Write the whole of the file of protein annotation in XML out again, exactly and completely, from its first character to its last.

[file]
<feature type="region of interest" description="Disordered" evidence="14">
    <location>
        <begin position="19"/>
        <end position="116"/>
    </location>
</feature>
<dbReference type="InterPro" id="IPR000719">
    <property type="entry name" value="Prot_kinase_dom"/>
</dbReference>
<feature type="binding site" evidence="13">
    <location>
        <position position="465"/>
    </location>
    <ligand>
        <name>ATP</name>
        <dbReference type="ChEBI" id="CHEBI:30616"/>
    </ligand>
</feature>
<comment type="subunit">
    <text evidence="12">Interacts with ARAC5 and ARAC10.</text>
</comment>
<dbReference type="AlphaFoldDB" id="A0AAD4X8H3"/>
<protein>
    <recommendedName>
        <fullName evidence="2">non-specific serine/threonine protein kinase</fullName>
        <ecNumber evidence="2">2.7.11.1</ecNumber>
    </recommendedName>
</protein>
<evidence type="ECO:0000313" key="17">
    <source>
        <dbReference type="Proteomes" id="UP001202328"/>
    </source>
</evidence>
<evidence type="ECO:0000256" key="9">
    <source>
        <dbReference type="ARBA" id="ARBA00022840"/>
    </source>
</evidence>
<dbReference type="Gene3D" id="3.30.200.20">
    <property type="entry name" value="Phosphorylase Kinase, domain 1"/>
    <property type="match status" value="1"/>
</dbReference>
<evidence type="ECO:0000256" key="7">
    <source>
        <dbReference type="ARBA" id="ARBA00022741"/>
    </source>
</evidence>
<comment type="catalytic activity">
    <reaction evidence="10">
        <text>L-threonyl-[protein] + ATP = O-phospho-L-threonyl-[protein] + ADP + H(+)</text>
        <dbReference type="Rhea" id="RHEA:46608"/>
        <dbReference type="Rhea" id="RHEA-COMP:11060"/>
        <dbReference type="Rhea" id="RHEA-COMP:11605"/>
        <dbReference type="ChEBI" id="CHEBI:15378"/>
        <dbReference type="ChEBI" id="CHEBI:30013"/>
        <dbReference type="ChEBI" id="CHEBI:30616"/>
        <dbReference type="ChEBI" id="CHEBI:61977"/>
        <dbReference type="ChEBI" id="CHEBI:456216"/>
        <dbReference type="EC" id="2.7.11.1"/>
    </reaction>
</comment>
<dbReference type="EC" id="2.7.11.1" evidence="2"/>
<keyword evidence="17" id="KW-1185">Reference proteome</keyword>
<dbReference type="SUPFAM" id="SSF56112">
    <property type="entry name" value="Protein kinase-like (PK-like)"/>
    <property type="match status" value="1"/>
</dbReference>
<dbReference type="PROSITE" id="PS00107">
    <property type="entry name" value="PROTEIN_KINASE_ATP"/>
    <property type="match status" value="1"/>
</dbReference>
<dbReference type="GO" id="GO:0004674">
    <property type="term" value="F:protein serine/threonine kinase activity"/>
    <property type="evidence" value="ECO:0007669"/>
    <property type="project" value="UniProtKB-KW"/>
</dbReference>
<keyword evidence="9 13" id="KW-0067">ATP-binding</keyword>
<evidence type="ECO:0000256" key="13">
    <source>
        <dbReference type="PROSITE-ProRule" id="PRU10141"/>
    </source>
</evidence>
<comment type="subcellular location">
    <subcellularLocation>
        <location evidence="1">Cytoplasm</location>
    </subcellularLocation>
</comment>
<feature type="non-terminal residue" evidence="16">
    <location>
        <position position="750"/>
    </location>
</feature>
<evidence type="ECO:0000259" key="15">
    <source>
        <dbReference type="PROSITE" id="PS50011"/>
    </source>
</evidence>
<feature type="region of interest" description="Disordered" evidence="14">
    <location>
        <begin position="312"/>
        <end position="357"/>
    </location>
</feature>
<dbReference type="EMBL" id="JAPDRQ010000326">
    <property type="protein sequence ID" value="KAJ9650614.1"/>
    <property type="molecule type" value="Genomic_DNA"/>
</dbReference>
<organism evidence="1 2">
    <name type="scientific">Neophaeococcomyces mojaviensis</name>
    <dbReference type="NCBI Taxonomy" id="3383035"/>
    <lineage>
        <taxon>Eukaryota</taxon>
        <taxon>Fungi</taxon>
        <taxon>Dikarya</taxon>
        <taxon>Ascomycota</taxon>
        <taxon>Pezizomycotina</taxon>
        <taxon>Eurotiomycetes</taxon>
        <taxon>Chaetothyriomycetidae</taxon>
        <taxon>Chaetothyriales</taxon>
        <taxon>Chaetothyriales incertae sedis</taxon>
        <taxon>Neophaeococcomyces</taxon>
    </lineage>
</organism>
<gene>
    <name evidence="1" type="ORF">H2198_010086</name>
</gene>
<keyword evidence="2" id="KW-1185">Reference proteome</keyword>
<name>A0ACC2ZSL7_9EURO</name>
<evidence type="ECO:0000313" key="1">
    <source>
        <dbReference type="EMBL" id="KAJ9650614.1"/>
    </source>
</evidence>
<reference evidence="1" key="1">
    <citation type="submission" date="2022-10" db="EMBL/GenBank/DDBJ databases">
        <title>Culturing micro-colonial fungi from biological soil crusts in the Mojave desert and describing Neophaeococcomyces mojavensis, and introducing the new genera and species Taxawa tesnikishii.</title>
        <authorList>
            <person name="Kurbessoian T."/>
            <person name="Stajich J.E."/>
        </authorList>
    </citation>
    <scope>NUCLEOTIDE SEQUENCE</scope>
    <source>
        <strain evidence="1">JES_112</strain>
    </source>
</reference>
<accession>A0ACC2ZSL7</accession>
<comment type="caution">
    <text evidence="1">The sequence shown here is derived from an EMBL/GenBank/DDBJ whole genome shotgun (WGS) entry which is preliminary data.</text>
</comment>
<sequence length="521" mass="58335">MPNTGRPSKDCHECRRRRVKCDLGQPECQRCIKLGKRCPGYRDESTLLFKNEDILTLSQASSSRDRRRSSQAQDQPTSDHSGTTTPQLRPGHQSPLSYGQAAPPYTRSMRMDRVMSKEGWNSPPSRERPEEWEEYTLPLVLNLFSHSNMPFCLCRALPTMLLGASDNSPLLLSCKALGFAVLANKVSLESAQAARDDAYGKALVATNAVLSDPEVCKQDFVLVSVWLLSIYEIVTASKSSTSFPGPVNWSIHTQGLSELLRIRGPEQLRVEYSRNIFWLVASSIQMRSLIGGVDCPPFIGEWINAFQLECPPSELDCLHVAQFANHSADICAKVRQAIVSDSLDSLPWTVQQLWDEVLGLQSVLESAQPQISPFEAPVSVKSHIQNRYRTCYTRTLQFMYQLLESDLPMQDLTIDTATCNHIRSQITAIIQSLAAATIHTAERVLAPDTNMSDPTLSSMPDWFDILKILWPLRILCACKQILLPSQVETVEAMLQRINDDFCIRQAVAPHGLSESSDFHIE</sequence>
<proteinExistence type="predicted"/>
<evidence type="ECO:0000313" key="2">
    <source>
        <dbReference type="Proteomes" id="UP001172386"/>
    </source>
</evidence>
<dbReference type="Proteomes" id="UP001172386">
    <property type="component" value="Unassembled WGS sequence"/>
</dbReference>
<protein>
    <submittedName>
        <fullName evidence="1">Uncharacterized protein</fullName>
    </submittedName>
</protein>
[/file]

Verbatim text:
<feature type="region of interest" description="Disordered" evidence="14">
    <location>
        <begin position="19"/>
        <end position="116"/>
    </location>
</feature>
<dbReference type="InterPro" id="IPR000719">
    <property type="entry name" value="Prot_kinase_dom"/>
</dbReference>
<feature type="binding site" evidence="13">
    <location>
        <position position="465"/>
    </location>
    <ligand>
        <name>ATP</name>
        <dbReference type="ChEBI" id="CHEBI:30616"/>
    </ligand>
</feature>
<comment type="subunit">
    <text evidence="12">Interacts with ARAC5 and ARAC10.</text>
</comment>
<dbReference type="AlphaFoldDB" id="A0AAD4X8H3"/>
<protein>
    <recommendedName>
        <fullName evidence="2">non-specific serine/threonine protein kinase</fullName>
        <ecNumber evidence="2">2.7.11.1</ecNumber>
    </recommendedName>
</protein>
<evidence type="ECO:0000313" key="17">
    <source>
        <dbReference type="Proteomes" id="UP001202328"/>
    </source>
</evidence>
<evidence type="ECO:0000256" key="9">
    <source>
        <dbReference type="ARBA" id="ARBA00022840"/>
    </source>
</evidence>
<dbReference type="Gene3D" id="3.30.200.20">
    <property type="entry name" value="Phosphorylase Kinase, domain 1"/>
    <property type="match status" value="1"/>
</dbReference>
<evidence type="ECO:0000256" key="7">
    <source>
        <dbReference type="ARBA" id="ARBA00022741"/>
    </source>
</evidence>
<comment type="catalytic activity">
    <reaction evidence="10">
        <text>L-threonyl-[protein] + ATP = O-phospho-L-threonyl-[protein] + ADP + H(+)</text>
        <dbReference type="Rhea" id="RHEA:46608"/>
        <dbReference type="Rhea" id="RHEA-COMP:11060"/>
        <dbReference type="Rhea" id="RHEA-COMP:11605"/>
        <dbReference type="ChEBI" id="CHEBI:15378"/>
        <dbReference type="ChEBI" id="CHEBI:30013"/>
        <dbReference type="ChEBI" id="CHEBI:30616"/>
        <dbReference type="ChEBI" id="CHEBI:61977"/>
        <dbReference type="ChEBI" id="CHEBI:456216"/>
        <dbReference type="EC" id="2.7.11.1"/>
    </reaction>
</comment>
<dbReference type="EC" id="2.7.11.1" evidence="2"/>
<keyword evidence="17" id="KW-1185">Reference proteome</keyword>
<dbReference type="SUPFAM" id="SSF56112">
    <property type="entry name" value="Protein kinase-like (PK-like)"/>
    <property type="match status" value="1"/>
</dbReference>
<dbReference type="PROSITE" id="PS00107">
    <property type="entry name" value="PROTEIN_KINASE_ATP"/>
    <property type="match status" value="1"/>
</dbReference>
<dbReference type="GO" id="GO:0004674">
    <property type="term" value="F:protein serine/threonine kinase activity"/>
    <property type="evidence" value="ECO:0007669"/>
    <property type="project" value="UniProtKB-KW"/>
</dbReference>
<keyword evidence="9 13" id="KW-0067">ATP-binding</keyword>
<evidence type="ECO:0000256" key="13">
    <source>
        <dbReference type="PROSITE-ProRule" id="PRU10141"/>
    </source>
</evidence>
<comment type="subcellular location">
    <subcellularLocation>
        <location evidence="1">Cytoplasm</location>
    </subcellularLocation>
</comment>
<feature type="non-terminal residue" evidence="16">
    <location>
        <position position="750"/>
    </location>
</feature>
<evidence type="ECO:0000259" key="15">
    <source>
        <dbReference type="PROSITE" id="PS50011"/>
    </source>
</evidence>
<feature type="region of interest" description="Disordered" evidence="14">
    <location>
        <begin position="312"/>
        <end position="357"/>
    </location>
</feature>
<dbReference type="EMBL" id="JAPDRQ010000326">
    <property type="protein sequence ID" value="KAJ9650614.1"/>
    <property type="molecule type" value="Genomic_DNA"/>
</dbReference>
<organism evidence="1 2">
    <name type="scientific">Neophaeococcomyces mojaviensis</name>
    <dbReference type="NCBI Taxonomy" id="3383035"/>
    <lineage>
        <taxon>Eukaryota</taxon>
        <taxon>Fungi</taxon>
        <taxon>Dikarya</taxon>
        <taxon>Ascomycota</taxon>
        <taxon>Pezizomycotina</taxon>
        <taxon>Eurotiomycetes</taxon>
        <taxon>Chaetothyriomycetidae</taxon>
        <taxon>Chaetothyriales</taxon>
        <taxon>Chaetothyriales incertae sedis</taxon>
        <taxon>Neophaeococcomyces</taxon>
    </lineage>
</organism>
<gene>
    <name evidence="1" type="ORF">H2198_010086</name>
</gene>
<keyword evidence="2" id="KW-1185">Reference proteome</keyword>
<name>A0ACC2ZSL7_9EURO</name>
<evidence type="ECO:0000313" key="1">
    <source>
        <dbReference type="EMBL" id="KAJ9650614.1"/>
    </source>
</evidence>
<reference evidence="1" key="1">
    <citation type="submission" date="2022-10" db="EMBL/GenBank/DDBJ databases">
        <title>Culturing micro-colonial fungi from biological soil crusts in the Mojave desert and describing Neophaeococcomyces mojavensis, and introducing the new genera and species Taxawa tesnikishii.</title>
        <authorList>
            <person name="Kurbessoian T."/>
            <person name="Stajich J.E."/>
        </authorList>
    </citation>
    <scope>NUCLEOTIDE SEQUENCE</scope>
    <source>
        <strain evidence="1">JES_112</strain>
    </source>
</reference>
<accession>A0ACC2ZSL7</accession>
<comment type="caution">
    <text evidence="1">The sequence shown here is derived from an EMBL/GenBank/DDBJ whole genome shotgun (WGS) entry which is preliminary data.</text>
</comment>
<sequence length="521" mass="58335">MPNTGRPSKDCHECRRRRVKCDLGQPECQRCIKLGKRCPGYRDESTLLFKNEDILTLSQASSSRDRRRSSQAQDQPTSDHSGTTTPQLRPGHQSPLSYGQAAPPYTRSMRMDRVMSKEGWNSPPSRERPEEWEEYTLPLVLNLFSHSNMPFCLCRALPTMLLGASDNSPLLLSCKALGFAVLANKVSLESAQAARDDAYGKALVATNAVLSDPEVCKQDFVLVSVWLLSIYEIVTASKSSTSFPGPVNWSIHTQGLSELLRIRGPEQLRVEYSRNIFWLVASSIQMRSLIGGVDCPPFIGEWINAFQLECPPSELDCLHVAQFANHSADICAKVRQAIVSDSLDSLPWTVQQLWDEVLGLQSVLESAQPQISPFEAPVSVKSHIQNRYRTCYTRTLQFMYQLLESDLPMQDLTIDTATCNHIRSQITAIIQSLAAATIHTAERVLAPDTNMSDPTLSSMPDWFDILKILWPLRILCACKQILLPSQVETVEAMLQRINDDFCIRQAVAPHGLSESSDFHIE</sequence>
<proteinExistence type="predicted"/>
<evidence type="ECO:0000313" key="2">
    <source>
        <dbReference type="Proteomes" id="UP001172386"/>
    </source>
</evidence>
<dbReference type="Proteomes" id="UP001172386">
    <property type="component" value="Unassembled WGS sequence"/>
</dbReference>
<protein>
    <submittedName>
        <fullName evidence="1">Uncharacterized protein</fullName>
    </submittedName>
</protein>